Stillinger, Jack. “John Keats.” In The English Romantic Poets: A Review of Research and Criticism. Edited by Frank Jordan. New York: Modern Language Association of America, 1985. For the student of Keats who wishes to explore studies of the poet not mentioned in this bibliography, Stillinger’s evaluation of available scholarship is definitive.

Ward, Aileen. John Keats: The Making of a Poet. New York: Viking Press, 1963. Ward’s much-admired study attempts to analyze the complex psychological forces which produced Keats the poet. Usually, but not always, convincing.

John Keats Biography

(British and Irish Poetry, Revised Edition)

Though the events of John Keats’s life are meager, his biography has fascinated many. Keats did not have a single physical, social, familial, or educational advantage in life, nothing to prepare for or enhance the development of his genius. Internally, however, he was afire with ambition and the love of beauty. Even at that, he did not discover his poetic vocation until late, given the fact that he died at the age of twenty-five and spent the last eighteen months of his life in a tubercular decline. His career lasted from 1816, when Keats renounced the practice of medicine, to the fall of 1819, when he stopped working on his last great, though incomplete, poem, The Fall of Hyperion. One almost has to count the months, they are so few and precious. In fact, in a single month, May, 1819, he wrote four of his great odes—“Ode to a Nightingale,” “Ode on a Grecian Urn,” “Ode on Melancholy,” and ironically, “Ode on Indolence.”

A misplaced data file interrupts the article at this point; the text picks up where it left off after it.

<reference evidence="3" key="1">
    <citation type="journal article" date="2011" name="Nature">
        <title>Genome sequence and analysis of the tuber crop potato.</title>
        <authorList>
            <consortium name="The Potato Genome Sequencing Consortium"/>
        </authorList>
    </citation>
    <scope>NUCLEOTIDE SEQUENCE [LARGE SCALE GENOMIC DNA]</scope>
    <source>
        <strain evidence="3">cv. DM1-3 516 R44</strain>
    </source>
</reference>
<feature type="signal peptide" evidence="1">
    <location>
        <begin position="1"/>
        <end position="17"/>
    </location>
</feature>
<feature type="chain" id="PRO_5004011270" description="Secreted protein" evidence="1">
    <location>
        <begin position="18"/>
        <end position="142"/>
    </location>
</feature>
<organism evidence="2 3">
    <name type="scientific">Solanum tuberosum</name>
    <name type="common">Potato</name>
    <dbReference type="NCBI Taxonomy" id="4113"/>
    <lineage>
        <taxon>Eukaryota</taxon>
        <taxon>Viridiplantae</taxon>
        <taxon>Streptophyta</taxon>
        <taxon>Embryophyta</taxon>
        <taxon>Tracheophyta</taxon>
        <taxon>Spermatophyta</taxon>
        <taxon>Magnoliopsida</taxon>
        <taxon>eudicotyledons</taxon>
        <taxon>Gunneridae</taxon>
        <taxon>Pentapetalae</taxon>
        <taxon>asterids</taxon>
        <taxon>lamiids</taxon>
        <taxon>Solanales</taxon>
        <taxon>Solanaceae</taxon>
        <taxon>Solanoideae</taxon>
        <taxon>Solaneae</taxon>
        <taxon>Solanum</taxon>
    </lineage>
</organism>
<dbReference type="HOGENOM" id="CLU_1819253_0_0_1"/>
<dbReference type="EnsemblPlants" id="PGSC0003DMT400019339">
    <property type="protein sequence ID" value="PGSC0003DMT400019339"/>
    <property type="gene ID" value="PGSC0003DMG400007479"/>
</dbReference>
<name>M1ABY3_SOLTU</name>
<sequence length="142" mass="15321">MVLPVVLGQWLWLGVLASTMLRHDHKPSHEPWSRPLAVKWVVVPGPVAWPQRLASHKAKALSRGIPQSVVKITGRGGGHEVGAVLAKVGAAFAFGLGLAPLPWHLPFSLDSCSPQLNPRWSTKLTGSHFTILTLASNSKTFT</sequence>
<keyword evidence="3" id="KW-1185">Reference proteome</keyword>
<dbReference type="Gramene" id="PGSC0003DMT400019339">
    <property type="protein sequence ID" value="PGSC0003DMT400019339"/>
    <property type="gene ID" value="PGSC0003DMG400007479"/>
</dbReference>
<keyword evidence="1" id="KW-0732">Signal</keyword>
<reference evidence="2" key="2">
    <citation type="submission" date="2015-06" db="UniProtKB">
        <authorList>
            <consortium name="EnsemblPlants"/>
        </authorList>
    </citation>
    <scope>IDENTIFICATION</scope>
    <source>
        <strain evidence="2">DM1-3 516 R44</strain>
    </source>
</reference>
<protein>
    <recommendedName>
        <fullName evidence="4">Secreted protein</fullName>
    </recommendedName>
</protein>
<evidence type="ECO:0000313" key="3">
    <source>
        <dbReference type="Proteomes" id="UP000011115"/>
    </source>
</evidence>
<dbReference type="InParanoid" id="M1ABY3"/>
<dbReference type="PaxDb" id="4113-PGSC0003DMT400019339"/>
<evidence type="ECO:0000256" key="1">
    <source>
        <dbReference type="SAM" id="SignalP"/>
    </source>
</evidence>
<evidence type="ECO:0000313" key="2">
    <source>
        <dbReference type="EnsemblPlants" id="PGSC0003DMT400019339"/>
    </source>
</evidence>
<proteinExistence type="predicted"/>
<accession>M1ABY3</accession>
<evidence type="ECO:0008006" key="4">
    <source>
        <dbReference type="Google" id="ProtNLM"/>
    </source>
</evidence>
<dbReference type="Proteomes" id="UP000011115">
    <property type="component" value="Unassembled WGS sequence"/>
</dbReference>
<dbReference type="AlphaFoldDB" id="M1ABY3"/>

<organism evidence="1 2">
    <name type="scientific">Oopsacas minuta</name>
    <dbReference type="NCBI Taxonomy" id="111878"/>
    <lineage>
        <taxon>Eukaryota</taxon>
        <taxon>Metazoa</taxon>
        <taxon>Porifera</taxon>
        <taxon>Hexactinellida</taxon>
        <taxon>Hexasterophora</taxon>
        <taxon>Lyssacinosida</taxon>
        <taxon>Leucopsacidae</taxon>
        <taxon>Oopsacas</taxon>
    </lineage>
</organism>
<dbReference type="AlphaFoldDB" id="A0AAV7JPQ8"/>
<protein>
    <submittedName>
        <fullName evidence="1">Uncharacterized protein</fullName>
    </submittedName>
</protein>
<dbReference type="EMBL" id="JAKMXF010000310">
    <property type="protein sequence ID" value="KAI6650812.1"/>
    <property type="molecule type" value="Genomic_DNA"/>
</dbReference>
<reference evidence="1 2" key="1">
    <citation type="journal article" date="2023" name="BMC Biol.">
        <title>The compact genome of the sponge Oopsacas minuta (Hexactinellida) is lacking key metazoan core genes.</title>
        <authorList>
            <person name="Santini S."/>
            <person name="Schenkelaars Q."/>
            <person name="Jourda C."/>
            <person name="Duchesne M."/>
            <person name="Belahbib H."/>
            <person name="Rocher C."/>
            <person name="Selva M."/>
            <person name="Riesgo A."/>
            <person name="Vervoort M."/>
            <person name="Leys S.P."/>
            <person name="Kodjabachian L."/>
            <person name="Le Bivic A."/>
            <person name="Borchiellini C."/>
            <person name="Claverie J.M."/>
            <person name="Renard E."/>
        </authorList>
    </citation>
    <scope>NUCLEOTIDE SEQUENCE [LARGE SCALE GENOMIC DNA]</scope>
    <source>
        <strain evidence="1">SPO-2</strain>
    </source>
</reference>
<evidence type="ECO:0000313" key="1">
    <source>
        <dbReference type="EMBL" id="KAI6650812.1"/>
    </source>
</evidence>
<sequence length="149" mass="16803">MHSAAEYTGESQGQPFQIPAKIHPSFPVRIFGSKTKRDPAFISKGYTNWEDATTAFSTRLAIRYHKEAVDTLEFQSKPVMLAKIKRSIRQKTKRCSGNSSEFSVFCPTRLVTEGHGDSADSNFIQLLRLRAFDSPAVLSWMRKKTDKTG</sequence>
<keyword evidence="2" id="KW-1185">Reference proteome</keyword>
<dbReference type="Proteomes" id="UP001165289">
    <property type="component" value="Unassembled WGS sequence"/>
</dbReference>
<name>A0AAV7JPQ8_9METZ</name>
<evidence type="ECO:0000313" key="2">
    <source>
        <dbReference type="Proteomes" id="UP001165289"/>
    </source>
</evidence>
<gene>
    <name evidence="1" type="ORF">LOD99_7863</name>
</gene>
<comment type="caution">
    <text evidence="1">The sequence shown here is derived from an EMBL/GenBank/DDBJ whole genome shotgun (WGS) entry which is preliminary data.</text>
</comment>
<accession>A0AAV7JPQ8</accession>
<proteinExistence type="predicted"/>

This remarkable and courageous poet, the oldest of four children, was born to keepers of a London livery stable. His father was killed in a fall from a horse when John was eight; his mother died from tuberculosis when he was fourteen. His relatives arranged for schooling and apothecary training so that he might make a living, but the year he received his certificate, 1816, he began to devote himself to poetry. He wrote some good, but mostly bad, poetry, or at least poetry that does not add much to his reputation, until the summer of 1818. His reward was a brutal review of his major early work, Endymion, in a leading magazine of the day. Keats was criticized so severely that Percy Bysshe Shelley speculated that the review began Keats’s physical decline.